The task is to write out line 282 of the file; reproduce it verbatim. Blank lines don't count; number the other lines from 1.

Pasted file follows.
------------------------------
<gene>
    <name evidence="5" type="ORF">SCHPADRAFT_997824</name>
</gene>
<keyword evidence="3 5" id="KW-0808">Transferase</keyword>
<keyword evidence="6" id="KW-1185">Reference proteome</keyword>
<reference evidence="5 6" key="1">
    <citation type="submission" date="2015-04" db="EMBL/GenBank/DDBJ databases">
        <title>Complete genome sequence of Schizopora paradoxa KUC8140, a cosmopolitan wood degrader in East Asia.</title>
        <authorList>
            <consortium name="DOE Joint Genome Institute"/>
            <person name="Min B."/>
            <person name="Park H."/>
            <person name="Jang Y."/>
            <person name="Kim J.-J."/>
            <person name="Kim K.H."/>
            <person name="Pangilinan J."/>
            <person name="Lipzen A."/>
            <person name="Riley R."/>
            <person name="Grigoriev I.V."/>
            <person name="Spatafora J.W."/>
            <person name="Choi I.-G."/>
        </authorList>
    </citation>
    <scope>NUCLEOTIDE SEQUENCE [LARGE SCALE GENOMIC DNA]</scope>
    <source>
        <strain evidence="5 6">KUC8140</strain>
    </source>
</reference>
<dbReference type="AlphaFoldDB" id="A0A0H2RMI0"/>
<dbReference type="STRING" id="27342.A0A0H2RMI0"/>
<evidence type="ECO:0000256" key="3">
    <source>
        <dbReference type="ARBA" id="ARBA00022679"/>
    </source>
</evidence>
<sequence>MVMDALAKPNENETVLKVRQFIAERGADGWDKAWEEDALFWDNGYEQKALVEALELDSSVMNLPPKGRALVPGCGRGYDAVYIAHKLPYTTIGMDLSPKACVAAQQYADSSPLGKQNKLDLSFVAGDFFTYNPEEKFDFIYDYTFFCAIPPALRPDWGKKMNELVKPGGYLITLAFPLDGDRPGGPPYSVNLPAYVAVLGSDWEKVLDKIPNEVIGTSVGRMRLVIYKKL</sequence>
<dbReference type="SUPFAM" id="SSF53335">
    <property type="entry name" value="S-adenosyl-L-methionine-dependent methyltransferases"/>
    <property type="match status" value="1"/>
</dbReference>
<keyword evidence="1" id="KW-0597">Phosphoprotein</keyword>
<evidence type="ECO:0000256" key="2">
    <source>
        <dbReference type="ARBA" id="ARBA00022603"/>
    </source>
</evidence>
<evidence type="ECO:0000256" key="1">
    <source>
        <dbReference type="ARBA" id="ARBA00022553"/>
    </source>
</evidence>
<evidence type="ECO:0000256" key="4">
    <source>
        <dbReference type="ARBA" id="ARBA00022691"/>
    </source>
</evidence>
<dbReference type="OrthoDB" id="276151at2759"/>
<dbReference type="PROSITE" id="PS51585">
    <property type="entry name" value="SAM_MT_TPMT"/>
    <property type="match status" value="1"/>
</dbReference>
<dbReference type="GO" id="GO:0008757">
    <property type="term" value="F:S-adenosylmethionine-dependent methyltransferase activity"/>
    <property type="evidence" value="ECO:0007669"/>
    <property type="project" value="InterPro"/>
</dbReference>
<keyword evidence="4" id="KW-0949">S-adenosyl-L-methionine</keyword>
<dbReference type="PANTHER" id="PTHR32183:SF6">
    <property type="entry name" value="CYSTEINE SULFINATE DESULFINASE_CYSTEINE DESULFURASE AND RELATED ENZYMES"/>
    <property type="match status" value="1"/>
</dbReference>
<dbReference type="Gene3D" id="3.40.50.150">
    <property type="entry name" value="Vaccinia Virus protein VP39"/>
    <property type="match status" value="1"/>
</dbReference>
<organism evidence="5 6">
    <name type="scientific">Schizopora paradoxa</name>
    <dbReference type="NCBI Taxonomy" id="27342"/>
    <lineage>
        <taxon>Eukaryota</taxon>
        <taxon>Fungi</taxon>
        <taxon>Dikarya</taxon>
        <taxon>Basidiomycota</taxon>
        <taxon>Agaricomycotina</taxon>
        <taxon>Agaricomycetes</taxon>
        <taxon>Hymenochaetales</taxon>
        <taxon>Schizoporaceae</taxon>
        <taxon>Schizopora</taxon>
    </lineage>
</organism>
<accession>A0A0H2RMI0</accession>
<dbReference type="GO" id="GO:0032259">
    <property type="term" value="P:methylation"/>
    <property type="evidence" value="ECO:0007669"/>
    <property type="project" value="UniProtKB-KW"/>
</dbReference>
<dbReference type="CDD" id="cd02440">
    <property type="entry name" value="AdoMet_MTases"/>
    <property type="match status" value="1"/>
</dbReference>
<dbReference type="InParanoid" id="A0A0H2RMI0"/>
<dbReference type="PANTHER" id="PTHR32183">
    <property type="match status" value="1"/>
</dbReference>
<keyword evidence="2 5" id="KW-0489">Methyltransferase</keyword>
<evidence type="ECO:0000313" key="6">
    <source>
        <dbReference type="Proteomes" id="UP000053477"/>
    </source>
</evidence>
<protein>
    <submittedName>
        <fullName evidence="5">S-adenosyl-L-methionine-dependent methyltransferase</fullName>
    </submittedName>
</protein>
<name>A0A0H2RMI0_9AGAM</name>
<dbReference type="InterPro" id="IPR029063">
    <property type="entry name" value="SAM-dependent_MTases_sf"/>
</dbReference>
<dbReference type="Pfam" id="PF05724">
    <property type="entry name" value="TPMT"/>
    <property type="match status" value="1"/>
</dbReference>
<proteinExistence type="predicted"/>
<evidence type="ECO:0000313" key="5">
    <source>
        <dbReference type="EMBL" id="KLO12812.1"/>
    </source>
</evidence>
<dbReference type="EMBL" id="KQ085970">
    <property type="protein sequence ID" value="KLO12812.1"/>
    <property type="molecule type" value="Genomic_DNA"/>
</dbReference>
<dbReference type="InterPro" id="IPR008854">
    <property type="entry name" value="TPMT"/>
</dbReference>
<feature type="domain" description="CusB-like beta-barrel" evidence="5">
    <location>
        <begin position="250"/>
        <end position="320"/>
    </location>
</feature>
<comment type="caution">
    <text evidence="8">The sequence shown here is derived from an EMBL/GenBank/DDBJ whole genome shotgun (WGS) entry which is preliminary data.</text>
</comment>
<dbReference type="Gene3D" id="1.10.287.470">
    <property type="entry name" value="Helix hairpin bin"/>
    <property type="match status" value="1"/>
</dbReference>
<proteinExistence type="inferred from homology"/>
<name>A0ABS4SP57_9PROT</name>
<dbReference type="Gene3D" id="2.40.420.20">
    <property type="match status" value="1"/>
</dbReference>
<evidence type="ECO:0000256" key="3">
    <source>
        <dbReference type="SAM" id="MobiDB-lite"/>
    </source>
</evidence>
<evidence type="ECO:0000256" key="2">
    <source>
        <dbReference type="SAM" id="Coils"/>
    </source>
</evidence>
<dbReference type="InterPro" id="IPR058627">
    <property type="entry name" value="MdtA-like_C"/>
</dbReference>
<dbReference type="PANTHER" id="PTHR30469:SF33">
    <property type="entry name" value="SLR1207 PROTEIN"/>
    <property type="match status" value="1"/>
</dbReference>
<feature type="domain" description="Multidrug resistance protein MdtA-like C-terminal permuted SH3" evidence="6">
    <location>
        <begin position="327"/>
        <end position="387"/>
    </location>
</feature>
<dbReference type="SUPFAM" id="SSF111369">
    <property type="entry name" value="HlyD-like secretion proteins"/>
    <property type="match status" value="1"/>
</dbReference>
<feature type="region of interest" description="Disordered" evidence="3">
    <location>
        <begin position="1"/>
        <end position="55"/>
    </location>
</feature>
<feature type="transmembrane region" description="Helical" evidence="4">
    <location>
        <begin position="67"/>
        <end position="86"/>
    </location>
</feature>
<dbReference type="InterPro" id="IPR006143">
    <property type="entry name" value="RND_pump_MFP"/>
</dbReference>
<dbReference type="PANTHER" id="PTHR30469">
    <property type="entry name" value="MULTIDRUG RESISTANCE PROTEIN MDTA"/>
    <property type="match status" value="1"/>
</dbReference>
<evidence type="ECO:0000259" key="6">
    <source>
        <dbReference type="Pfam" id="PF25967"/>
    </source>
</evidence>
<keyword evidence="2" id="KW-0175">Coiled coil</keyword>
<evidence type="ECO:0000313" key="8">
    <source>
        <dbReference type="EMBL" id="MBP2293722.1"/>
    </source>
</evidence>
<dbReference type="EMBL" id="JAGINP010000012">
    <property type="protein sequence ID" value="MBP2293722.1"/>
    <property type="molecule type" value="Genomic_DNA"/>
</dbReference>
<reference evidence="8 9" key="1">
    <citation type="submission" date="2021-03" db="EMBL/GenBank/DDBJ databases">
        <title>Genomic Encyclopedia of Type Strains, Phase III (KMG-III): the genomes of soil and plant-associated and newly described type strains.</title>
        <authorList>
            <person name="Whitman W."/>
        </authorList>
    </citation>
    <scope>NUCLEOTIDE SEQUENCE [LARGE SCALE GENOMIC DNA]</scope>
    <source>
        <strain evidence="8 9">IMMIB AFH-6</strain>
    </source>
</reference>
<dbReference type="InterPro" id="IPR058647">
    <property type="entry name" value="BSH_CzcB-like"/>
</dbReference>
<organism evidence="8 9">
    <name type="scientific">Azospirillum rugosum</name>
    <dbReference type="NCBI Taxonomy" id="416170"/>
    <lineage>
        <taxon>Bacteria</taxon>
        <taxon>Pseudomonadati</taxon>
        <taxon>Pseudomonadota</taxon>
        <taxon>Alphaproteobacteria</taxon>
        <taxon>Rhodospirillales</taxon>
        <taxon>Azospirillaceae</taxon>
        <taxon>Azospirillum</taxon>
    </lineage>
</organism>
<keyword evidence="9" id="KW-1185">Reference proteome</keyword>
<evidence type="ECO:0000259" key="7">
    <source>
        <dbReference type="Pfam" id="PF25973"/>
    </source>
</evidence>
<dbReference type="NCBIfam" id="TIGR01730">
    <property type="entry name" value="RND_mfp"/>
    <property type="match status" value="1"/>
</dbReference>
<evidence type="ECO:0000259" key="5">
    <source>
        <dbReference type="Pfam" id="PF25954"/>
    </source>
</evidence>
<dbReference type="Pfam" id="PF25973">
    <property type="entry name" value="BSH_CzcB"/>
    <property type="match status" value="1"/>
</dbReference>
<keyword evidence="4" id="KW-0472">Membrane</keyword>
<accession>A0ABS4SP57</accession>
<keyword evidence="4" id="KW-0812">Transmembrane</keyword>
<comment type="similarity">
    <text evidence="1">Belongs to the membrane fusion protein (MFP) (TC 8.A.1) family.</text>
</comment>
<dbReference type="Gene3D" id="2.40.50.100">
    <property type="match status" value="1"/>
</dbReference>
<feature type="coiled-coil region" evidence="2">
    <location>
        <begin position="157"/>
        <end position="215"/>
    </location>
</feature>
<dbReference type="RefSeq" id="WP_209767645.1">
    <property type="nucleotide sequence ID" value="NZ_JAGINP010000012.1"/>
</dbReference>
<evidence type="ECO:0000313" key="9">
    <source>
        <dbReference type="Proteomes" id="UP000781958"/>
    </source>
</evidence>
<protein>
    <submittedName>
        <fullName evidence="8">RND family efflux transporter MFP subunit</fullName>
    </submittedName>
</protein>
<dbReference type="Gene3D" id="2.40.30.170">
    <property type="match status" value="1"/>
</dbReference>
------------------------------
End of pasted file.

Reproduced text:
    <source>